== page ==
No keynote speaker for 2016, disappointing some students
For the second year in a row there will be no featured guest keynote speaker at the Baccalaureate Commencement Ceremony. The commencement ceremony for the Class of 2016, which will be held again at the Prudential Center in Newark, will instead focus on student speakers, according to Dr. Joan Guetti, senior associate provost. Guetti added in an email interview that the comments that came to the provost’s office after last year’s decision to forego a guest speaker were “favorable.” When asked if this trend of student speakers will continue, Guetti said, “This focus on students is appropriate and generally appreciated by those who attend
the ceremony. Therefore, there are no plans at this point to change this arrangement.” According to Guetti, “The University wants graduation to be a very special and memorable time for the students and their families. We’ve always had student speakers, but now we provide them with a special opportunity for reflection on the significance of the day as well as on the many experiences they’ve had during their undergraduate years.” Guetti provided no further details on how this decision was made. The last guest speaker to take the stage at graduation was Mary Eberstadt, an author and senior fellow at a conservative think tank in Washington, D.C., who appeared in 2014. Following her selection, some community members expressed concern over some
of her beliefs, specifically the fear that she did not support women in the workforce. In the past, the University has featured speakers such as N.J. Gov. Chris Christie in 2011, Executive Director and Life Skills Trainer for Raise Hope Foundation Scott Chesney in 2012 and Professor of Jurisprudence and American Institutions Hadley P. Arkes of Amherst College in 2013. Last year, the Office of the Registrar provided the valedictory committee with information about top students by GPA in all departments and each was invited to apply to speak. The chosen valedictorian was the leading speaker at commencement, and the salutatorian spoke at the awards ceremony with an alternate selected for both.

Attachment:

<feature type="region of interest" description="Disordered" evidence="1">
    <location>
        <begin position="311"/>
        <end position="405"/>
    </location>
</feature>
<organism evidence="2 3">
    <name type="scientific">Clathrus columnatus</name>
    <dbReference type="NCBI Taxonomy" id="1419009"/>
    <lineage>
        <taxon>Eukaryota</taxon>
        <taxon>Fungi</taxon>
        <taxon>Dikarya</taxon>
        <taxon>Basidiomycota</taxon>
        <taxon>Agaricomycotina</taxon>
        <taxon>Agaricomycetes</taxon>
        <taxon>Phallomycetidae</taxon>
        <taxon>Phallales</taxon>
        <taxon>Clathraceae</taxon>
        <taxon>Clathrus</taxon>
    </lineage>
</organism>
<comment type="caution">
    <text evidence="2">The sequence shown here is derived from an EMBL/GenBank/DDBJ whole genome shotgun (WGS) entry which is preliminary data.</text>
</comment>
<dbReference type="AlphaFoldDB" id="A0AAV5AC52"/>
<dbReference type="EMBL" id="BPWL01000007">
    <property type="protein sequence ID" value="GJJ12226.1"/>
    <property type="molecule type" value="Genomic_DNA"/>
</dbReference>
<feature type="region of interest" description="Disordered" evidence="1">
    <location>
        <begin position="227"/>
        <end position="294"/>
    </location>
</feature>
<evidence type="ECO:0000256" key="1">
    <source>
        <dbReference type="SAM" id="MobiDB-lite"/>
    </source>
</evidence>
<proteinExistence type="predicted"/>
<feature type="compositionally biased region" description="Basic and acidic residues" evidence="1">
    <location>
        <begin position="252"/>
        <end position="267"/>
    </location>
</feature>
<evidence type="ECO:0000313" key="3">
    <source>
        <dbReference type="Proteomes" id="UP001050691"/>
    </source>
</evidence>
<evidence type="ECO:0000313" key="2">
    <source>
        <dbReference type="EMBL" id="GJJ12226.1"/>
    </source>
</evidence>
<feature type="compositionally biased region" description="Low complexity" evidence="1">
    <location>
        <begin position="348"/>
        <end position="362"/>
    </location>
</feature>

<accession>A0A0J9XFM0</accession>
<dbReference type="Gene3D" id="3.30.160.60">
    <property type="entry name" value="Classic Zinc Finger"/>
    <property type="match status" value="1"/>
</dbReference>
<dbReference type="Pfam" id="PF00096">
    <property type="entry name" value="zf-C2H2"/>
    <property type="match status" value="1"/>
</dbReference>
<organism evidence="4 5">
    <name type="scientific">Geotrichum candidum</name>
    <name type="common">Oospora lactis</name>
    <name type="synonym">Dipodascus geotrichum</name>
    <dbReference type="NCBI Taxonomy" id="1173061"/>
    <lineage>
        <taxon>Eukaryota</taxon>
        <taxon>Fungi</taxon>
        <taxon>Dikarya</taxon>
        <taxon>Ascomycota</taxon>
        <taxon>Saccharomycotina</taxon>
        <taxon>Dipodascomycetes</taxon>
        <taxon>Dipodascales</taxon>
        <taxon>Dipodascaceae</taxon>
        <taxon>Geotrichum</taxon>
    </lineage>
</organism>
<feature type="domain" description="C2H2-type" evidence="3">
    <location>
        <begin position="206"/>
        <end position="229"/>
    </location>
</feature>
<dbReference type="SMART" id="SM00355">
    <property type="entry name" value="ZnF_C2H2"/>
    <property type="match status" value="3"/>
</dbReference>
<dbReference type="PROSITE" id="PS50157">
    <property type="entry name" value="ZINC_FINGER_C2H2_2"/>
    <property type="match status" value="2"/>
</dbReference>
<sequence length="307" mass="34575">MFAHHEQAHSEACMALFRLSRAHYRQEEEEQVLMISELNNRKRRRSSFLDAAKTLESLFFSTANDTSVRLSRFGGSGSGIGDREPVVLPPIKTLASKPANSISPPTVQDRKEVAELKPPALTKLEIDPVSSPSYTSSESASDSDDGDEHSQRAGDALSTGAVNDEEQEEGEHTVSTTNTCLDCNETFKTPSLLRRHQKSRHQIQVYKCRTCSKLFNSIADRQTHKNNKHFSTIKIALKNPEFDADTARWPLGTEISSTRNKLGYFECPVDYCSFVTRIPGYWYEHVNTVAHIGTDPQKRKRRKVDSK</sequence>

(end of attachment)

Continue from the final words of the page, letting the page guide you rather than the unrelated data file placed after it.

Some seniors are already expressing concern about commencement. Sam Matino, senior diplomacy major and member of the Senior Class Council, said two members of the Council were to be granted seats on the Commencement Committee this year. However, he was informed that the decision about foregoing a guest speaker was made before their first meeting at the beginning of February.
“I am very disappointed with the decision that the administration made,” Matino said. “The point of a commencement speaker is to inspire and encourage. A commencement speaker has encountered obstacles and has overcome them all. They are able to provide perspective and life lessons that a student simply wouldn’t be able to.”
Timothy Hoffman, former SGA president and graduate student, also disagrees with the decision.
“I felt that graduation was missing something important last year and now that I have learned that this is a continuing trend, I feel that the University is really missing an opportunity to enhance our level of national prestige,” he said. “Bringing nationally renowned speakers to campus is something that rewards graduates and can spark interest in potential students.”
Mary Marshall can be reached at email@example.com.